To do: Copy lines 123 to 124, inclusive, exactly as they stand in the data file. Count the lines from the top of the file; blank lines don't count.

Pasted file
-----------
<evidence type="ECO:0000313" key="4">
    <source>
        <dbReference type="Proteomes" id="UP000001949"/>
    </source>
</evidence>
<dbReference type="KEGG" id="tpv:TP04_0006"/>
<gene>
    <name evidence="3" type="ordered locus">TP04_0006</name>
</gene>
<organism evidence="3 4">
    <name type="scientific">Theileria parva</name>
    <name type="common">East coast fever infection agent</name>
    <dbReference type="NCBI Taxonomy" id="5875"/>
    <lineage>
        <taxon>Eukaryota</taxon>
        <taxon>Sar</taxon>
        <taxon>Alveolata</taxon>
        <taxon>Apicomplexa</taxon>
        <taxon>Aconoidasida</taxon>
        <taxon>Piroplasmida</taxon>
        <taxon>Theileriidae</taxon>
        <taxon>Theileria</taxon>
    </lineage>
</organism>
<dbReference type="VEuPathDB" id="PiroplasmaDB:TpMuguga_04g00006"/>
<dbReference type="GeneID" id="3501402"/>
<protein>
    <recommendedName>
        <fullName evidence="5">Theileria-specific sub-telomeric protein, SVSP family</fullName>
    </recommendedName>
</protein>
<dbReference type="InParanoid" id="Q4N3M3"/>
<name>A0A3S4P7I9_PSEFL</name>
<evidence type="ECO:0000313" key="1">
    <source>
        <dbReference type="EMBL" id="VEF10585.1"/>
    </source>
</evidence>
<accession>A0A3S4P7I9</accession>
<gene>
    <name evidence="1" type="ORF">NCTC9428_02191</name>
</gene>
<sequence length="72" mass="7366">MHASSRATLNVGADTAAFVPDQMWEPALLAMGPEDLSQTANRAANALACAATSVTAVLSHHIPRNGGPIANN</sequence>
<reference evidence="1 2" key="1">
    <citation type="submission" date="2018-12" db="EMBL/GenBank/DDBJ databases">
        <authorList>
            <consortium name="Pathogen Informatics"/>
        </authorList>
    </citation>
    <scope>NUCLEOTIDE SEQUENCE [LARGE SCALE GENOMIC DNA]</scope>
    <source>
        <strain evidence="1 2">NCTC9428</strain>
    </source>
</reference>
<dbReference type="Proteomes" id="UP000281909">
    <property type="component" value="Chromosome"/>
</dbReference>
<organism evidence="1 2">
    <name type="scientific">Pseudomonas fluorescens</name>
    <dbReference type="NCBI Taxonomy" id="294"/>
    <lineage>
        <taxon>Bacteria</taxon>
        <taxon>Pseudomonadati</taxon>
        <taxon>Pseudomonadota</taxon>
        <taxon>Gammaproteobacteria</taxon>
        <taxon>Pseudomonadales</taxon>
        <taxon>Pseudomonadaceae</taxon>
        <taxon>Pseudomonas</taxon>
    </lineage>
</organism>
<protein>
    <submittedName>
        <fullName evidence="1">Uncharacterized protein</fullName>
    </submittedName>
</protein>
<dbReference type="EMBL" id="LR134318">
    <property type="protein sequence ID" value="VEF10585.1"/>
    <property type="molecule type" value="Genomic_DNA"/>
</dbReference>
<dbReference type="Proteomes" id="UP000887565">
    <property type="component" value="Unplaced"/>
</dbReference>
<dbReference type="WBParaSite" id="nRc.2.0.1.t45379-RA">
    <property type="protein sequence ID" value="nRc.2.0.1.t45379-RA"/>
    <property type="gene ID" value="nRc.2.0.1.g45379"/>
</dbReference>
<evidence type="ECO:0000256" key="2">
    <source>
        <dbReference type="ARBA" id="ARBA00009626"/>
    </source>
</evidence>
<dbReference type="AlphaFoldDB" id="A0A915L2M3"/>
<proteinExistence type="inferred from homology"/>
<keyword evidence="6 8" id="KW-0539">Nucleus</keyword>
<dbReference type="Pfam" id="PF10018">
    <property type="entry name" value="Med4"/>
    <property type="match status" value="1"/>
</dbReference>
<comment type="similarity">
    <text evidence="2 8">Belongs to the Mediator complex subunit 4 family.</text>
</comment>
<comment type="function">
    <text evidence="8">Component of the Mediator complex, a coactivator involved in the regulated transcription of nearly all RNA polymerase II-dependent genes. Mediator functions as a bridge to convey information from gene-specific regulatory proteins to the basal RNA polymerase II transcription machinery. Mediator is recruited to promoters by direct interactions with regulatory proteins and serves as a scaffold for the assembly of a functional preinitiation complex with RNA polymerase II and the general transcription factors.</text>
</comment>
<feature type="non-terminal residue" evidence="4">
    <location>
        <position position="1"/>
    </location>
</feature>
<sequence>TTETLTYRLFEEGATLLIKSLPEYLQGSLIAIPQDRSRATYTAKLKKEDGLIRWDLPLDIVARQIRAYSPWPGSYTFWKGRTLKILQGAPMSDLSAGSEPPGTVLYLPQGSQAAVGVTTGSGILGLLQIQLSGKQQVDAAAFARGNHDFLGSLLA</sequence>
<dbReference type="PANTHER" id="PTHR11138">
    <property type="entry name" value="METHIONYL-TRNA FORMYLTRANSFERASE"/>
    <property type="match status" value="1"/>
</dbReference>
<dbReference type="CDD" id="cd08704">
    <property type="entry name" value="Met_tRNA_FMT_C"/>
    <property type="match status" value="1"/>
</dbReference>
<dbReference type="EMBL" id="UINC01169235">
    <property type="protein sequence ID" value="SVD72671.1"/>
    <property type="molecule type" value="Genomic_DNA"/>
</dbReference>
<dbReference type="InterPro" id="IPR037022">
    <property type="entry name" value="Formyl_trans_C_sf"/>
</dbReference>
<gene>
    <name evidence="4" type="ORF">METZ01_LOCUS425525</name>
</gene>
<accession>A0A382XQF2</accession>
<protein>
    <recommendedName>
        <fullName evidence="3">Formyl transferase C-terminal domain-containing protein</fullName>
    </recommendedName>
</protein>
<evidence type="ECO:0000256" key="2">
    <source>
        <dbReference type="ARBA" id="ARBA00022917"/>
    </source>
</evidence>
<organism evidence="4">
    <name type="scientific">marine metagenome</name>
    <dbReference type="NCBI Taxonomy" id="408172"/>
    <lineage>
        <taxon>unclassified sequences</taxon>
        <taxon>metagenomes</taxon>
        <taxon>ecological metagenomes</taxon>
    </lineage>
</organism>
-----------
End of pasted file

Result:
<dbReference type="InterPro" id="IPR037022">
    <property type="entry name" value="Formyl_trans_C_sf"/>